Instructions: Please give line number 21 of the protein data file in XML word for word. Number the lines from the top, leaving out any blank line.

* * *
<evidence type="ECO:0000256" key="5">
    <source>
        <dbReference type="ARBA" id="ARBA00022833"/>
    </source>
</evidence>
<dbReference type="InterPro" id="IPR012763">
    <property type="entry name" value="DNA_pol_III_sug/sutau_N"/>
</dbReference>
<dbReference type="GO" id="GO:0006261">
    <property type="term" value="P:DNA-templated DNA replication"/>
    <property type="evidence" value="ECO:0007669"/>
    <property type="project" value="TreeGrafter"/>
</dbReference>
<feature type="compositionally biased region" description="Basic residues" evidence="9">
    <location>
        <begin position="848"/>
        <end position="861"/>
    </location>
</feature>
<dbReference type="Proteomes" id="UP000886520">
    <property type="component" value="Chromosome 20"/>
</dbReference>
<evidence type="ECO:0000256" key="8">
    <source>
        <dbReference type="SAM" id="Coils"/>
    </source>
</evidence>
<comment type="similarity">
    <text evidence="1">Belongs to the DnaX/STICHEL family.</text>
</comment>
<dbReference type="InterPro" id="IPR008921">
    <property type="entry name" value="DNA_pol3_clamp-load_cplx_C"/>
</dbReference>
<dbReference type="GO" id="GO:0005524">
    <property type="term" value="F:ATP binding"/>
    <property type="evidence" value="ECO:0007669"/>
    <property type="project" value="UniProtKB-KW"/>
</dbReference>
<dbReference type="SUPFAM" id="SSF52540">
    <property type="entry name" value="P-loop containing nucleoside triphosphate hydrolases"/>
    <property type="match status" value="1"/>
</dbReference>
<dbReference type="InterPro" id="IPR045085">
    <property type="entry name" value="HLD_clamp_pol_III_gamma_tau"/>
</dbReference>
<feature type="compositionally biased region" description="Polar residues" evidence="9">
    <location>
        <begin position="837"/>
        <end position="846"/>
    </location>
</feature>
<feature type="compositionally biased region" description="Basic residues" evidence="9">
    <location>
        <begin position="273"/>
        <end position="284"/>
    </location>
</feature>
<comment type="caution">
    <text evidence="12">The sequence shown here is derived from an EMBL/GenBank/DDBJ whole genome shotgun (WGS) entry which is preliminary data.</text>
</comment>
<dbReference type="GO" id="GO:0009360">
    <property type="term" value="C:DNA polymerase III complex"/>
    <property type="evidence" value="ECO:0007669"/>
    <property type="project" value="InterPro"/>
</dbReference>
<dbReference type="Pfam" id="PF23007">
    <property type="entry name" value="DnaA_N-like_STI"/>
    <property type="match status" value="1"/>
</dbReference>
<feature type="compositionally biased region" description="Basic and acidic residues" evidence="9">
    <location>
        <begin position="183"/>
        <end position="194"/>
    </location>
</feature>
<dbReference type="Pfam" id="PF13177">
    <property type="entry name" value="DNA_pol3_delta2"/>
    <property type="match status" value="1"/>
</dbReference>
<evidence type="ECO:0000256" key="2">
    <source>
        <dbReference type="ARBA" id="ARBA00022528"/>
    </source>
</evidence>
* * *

    <property type="component" value="Chromosome 20"/>